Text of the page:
Category Archives: My CD Reviews

Usually mini-reviews for the WRTI monthly e-newsletter

Minneapolis Guitar Quartet: Thrum

My latest CD review for WRTI; you can hear the podcast with musical examples below. All my CD reviews are here

Minneapolis Guitar Quartet: Thrum (Innova 858)
Daniel Bernard Roumain: Ghetto Strings
David Evan Thomas: Thrum
Van Stiefel: Cinema Castaneda
Gao Hong: Guangxi Impression

Thrum480From the opening moments of its recent CD Thrum, the Minneapolis Guitar Quartet throws its cards on the table. Attitude and refined sound are the driving forces here. Even the first percussive beats that herald the strut through Harlem—the first movement of Daniel Bernard Roumain’s Ghetto Strings—are nuanced, a combination of tap, stroke, and pound. This is delicious playing.

Roumain’s work travels through places he’s lived and visited. The streets of Harlem, Detroit, South Florida’s Liberty City, and Haiti jostle and hum in this pop-influenced, attractive suite. Ghetto Strings is celebratory yet wistful, a yearning matched by the thoughtful performance.

If there is such a thing as a non-specific program, David Evan Thomas suggests one in Thrum. He writes about finding a box of papers in an attic, a stroll in a garden, a philosophy lesson. But behind its three contented movements, Thrum is a welter of magnanimous sonic gifts to the guitars.

Van Stiefel, Associate Professor of Theory at West Chester University and a guitarist, approaches the arms-wide-open Cinema Castaneda from within the instrument. What a hoot this is, but then you catch yourself. He envisions cowboy songs, The Velvet Underground, and Chuck Berry, but the music—even the singing—evolves out of the hope and violence, he says, mixed together on the border of the U.S. and Mexico. This fascinates.

A culture of yet another kind wafts in on the talents of Gao Hong. She is one of the foremost performers on the pipa, the Chinese lute, and Guangxi Impression combines her artistry on that instrument with the guitar quartet. Through Tiaodan Dance, Summer Cicada, and Celebrating the Harvest, the string instrument cousins dip together and whirl.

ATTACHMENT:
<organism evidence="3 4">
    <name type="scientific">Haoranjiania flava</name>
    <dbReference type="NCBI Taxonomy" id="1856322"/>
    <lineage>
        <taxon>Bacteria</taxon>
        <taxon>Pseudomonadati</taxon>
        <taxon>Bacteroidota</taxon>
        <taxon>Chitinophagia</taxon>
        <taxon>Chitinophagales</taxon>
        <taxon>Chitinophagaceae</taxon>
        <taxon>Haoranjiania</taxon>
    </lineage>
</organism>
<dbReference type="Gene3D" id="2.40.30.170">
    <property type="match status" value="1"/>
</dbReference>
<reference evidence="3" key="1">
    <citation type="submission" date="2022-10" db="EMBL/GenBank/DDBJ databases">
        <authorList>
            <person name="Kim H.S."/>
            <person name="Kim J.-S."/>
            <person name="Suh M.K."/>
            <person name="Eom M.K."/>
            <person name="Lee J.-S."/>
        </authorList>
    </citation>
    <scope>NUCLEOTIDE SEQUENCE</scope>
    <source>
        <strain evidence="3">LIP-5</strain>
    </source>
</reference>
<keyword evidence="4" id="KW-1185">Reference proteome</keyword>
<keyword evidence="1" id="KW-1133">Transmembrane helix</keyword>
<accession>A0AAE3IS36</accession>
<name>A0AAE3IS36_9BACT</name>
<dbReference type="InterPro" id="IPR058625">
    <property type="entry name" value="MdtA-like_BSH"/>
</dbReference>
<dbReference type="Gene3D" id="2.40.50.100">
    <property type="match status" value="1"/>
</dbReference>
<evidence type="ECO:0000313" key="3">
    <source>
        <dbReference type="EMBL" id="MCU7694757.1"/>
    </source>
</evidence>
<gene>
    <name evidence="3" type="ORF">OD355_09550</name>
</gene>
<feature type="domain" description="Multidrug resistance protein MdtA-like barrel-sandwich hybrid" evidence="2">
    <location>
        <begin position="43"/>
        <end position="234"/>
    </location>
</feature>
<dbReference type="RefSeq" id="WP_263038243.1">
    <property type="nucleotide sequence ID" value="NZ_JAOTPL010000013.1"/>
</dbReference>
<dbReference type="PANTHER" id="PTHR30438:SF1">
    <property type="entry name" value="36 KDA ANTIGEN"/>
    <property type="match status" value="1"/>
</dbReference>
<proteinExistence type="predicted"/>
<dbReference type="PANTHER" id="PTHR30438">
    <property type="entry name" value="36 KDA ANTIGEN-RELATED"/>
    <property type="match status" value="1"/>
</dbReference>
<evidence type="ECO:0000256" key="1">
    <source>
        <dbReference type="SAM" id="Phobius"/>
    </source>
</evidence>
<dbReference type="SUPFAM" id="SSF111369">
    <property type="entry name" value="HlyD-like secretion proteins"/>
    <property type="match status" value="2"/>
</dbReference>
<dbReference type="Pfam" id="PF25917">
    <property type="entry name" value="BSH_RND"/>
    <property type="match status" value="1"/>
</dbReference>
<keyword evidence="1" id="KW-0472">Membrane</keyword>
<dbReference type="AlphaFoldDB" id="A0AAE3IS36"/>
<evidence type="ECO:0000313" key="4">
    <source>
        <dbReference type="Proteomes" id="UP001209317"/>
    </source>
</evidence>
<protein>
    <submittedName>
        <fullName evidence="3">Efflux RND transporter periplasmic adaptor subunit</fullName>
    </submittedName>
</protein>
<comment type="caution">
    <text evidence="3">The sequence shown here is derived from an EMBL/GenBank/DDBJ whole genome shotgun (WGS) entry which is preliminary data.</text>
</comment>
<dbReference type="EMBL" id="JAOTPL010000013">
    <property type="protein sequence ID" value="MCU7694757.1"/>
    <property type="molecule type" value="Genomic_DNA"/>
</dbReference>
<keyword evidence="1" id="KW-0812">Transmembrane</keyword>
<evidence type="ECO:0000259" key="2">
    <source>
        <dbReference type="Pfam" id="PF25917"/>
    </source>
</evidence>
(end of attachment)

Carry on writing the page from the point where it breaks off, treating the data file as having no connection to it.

Throughout Guangxi Impression and the entire CD of Thrum, the Minneapolis Guitar Quartet offers a luscious introduction to these four composers, their affable work, and to balanced and tasteful playing—with attitude.

Francis Pott in the Heart of Things

My latest CD review for WRTI, podcast with musical examples below. You can read all my CD reviews here

In the Heart of Things: Choral Music of Francis Pott
Commotio. Matthew Berry, conductor
Naxos 8.572739

FrancisPott480Whether communication is too easy, or articulation is too difficult, our time is not a time of counterpoint. Instead of corresponding, we post or tweet; instead of reasoning, we shout and repeat, louder and louder. Music is often an event or a stepping-up of rungs of events: hooks and ladders, clanging past, looking for a fire.

The choral music of Francis Pott, however, flows by, refreshingly contrapuntal. That joy in the working of voices is particularly evident in his 2012 CD, In the Heart of Things. If counterpoint seems anti-modern, he admits it, and points to Thomas Tallis, William Byrd, and other past masters of the polyphonic Mass as models. That’s appropriate, because In the Heart of Things is a collection of his choral music revolving around the most substantial work on the recording, his Mass for Eight Parts.

From the Kyrie through the Agnus Dei, this Mass is a triumph of intricate beauty. Upper, middle, and lower streams of voices glide by and mingle, their complexity unnoticed because they shimmer. Sometimes they sneak in, as the “Hosanna” does at first in the Sanctus, or roll in waves, gathering strength as at the end of that movement.

Sometimes the power is overwhelming, as at the end of the Gloria, the final “Amen” surging, unexpected, rank upon rank. Pott composed the Agnus Dei in memory of someone he didn’t know, a past singer of Commotio, the choir that commissioned this. His gentle, pointed lyricism melts the voices into a sea of comfort.

Francis Pott was raised in the English chorister tradition, and knows this repertoire from the inside. His setting of a familiar text, such as Balulalow (known by many from Benjamin Britten’s A Ceremony of Carols), or the new Mary’s Carol (Pott wrote this in memory of his father-in-law), always balances freshness of expression with aptness to the language.

His Lament honors a soldier killed in Afghanistan. Using the poem of Wilfrid Wilson Gibson, “But we, how shall we turn to little things / And listen to the birds… nor feel the heart-break in the heart of things,” we know the composer feels deeply what we also feel. This fellow-feeling is at the heart of artistry.

Francis Pott weaves a living counterpoint of music and emotion because he himself has sung it. His music breathes the life of tradition, but it is ever fresh, ever modern.

The Treasury of English Church Music

My latest CD mini-review for WRTI, podcast with musical examples below. You can read all my CD reviews here.

The subtitle of this five-CD set is “1100-1965,” and this is, in fact, a new release of the 1966 recordings, with 30 bonus tracks added. The original LPs accompanied the publication of a new edition of the printed music, and the project brought together the finest English sacred choral repertoire, from the conquest of the Normans to the conquest of Howells.